Could This Company Be Developing the World's Largest Shale Oil Formation?

Royal Dutch Shell has started exploring the Bazhenov layer in Russia. What does this mean for energy investors?

Jan 19, 2014 at 1:09PM

Royal Dutch Shell (NYSE:RDS-B), along with its partner Gazprom Neft, recently began a pilot well project to explore the potential of the Bazhenov formation, which could be the world's largest deposit of shale oil. 

While large-scale development may still be years away, this event is very promising due to the large potential numbers associated with Bazhenov.

Promising play that may yield great dividends
The Bazhenov formation, which is based in Western Siberia, covers 570 million acres, or the size of Texas and the Gulf of Mexico combined. Bazhenov's gargantuan size makes it 80 times the size of the United States' most famous shale play, the Bakken in North Dakota. 

Some analysts estimate that Bazhenov may contain as much as 100 billion barrels of recoverable oil, making it larger than Saudi Arabia's largest oil field, Ghawar.

When fully developed, Bazhenov could be a game-changer.

Leonid Fedun, vice-president of Lukoil, said that in 20 years, Bazhenov could produce more oil for Russia than the Arctic. Sanford Bernstein analyst Oswald Clint estimates that Bazhenov could produce 1 million barrels a day by the year 2020, or 10% of Russia's current production rate. 

In addition to the field's large potential, developing Bazhenov has other benefits. Bazhenov already has significant oil infrastructure on top of it due to its proximity to other mature oil fields. Many pipelines run across the shale play, so if oil and natural gas are produced, they will be readily transported to refineries.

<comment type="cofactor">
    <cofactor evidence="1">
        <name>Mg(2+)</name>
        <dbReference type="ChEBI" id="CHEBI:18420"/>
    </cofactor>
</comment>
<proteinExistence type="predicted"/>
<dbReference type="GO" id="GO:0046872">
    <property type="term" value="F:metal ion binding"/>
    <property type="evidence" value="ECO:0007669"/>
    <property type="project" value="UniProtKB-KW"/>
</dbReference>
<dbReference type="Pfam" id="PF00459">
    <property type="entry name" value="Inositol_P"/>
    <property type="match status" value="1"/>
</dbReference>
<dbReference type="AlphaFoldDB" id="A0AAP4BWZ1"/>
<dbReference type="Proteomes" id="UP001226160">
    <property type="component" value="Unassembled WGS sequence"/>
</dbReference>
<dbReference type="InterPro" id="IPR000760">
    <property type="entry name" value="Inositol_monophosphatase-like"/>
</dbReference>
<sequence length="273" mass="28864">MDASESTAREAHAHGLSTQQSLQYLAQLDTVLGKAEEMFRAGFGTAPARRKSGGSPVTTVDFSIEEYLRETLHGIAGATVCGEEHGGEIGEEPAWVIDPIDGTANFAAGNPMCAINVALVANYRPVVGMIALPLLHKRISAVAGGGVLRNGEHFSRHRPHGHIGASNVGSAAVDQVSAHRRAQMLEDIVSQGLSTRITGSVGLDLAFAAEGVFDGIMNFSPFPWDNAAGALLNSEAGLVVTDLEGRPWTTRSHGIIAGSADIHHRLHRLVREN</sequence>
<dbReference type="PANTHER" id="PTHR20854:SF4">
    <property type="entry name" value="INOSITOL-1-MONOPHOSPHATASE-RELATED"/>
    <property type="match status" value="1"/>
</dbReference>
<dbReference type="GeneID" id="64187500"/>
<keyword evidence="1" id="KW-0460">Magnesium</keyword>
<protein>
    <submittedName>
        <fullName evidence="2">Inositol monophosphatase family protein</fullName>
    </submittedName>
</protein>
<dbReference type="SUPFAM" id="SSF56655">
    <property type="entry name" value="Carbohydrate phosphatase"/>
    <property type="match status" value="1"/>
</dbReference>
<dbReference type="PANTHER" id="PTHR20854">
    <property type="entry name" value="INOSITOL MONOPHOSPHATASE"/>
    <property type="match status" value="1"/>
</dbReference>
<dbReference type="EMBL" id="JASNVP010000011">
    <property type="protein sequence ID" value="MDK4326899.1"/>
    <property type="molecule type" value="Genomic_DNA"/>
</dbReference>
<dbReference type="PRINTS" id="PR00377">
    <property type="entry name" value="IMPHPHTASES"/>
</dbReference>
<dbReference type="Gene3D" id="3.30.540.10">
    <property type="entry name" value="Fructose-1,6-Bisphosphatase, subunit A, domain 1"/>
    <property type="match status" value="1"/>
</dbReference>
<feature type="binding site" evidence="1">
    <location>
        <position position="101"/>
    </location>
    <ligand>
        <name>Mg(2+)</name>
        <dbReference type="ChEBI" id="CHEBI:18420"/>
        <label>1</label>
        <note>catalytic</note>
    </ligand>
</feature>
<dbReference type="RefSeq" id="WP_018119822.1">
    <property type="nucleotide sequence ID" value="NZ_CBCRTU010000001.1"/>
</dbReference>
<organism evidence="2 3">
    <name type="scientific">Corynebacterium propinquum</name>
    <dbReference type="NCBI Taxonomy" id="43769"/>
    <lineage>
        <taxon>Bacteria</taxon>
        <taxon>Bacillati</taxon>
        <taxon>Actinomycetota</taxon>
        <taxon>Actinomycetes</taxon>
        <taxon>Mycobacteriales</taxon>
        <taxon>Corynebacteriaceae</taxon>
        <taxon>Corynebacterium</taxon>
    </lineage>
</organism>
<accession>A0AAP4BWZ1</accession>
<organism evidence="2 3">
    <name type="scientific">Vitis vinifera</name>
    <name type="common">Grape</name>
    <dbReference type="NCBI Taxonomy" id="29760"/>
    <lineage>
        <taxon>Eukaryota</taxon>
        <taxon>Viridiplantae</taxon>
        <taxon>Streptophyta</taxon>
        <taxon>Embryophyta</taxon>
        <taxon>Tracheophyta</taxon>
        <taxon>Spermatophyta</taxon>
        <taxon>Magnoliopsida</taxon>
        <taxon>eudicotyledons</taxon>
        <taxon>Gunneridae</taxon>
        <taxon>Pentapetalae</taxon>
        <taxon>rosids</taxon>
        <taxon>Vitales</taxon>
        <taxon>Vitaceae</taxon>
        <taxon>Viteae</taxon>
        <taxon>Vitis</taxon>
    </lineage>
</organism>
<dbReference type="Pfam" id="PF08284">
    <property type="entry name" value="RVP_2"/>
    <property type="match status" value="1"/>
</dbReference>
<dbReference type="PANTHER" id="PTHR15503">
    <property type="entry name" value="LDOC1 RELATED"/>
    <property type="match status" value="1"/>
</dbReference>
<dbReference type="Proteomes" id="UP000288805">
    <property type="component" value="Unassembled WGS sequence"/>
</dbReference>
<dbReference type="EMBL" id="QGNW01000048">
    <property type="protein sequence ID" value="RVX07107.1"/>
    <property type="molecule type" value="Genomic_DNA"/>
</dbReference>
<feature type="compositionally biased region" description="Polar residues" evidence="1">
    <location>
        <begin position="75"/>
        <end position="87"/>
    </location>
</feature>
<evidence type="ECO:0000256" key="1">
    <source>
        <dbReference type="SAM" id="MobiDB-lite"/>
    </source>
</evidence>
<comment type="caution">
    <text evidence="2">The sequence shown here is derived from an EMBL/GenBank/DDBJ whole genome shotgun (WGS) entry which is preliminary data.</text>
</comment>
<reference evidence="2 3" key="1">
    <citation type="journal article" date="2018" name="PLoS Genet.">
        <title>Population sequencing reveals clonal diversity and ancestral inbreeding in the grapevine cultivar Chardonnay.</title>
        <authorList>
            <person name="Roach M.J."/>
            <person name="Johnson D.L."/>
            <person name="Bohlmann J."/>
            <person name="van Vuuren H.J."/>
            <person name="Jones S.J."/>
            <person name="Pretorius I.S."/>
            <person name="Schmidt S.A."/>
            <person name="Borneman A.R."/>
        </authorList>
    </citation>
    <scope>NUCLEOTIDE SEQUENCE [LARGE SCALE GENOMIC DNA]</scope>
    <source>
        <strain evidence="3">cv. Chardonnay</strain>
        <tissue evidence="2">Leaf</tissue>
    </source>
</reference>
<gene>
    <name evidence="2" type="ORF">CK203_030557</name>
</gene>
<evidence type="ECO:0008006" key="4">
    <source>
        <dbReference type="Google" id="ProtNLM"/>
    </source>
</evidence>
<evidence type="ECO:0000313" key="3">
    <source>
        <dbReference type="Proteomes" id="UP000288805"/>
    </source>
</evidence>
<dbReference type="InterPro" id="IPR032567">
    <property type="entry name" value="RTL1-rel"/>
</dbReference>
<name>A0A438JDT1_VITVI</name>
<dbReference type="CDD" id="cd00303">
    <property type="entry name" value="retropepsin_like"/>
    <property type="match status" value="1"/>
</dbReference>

Russia has also introduced a sliding scale of tax breaks to promote the development of Bazhenov. Because of the field's large potential, oil super-major ExxonMobil (NYSE:XOM) will soon start a $300 million pilot project in a different part of Bazhenov with partner Rosneft this year.

The bottom line
Russia's oil production from existing fields is declining. Russia's energy ministry said that oil production could fall to 7.7 million barrels a day by 2020 from around 10 million barrels a day today if new incentives were not established for developing Russia's other energy resources.

Maintaining oil and gas production is very important to Russia. Revenues from oil and gas production generate over half of state budget revenues. The country also needs ample oil and gas production to play a leading role in geopolitics. Because Russia needs Western technology and know-how, Western oil giants have a golden opportunity.

Russia is geopolitically stable compared to other investment destinations such as Iraq or Africa.The country has shown that it can work with Western companies to produce win-win scenarios. 

A recent example would be BP-TNK, the joint venture created by BP (NYSE:BP) and local Russian partners in 2003. With an $8 billion investment, BP realized gains of $12.5 billion in cash, $19 billion in dividends, and a 19.75% stake in Rosneft, Russia's largest oil company. 

Considering the size of Bazhenov and the political calculus behind it, the recent event could foreshadow much better things to come for Royal Dutch Shell. The company may realize the same scale of benefits BP did with BP-TNK in the future.

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Jay Yao has no position in any stocks mentioned. The Motley Fool has no position in any of the stocks mentioned. Try any of our Foolish newsletter services free for 30 days. We Fools may not all hold the same opinions, but we all believe that considering a diverse range of insights makes us better investors. The Motley Fool has a disclosure policy.

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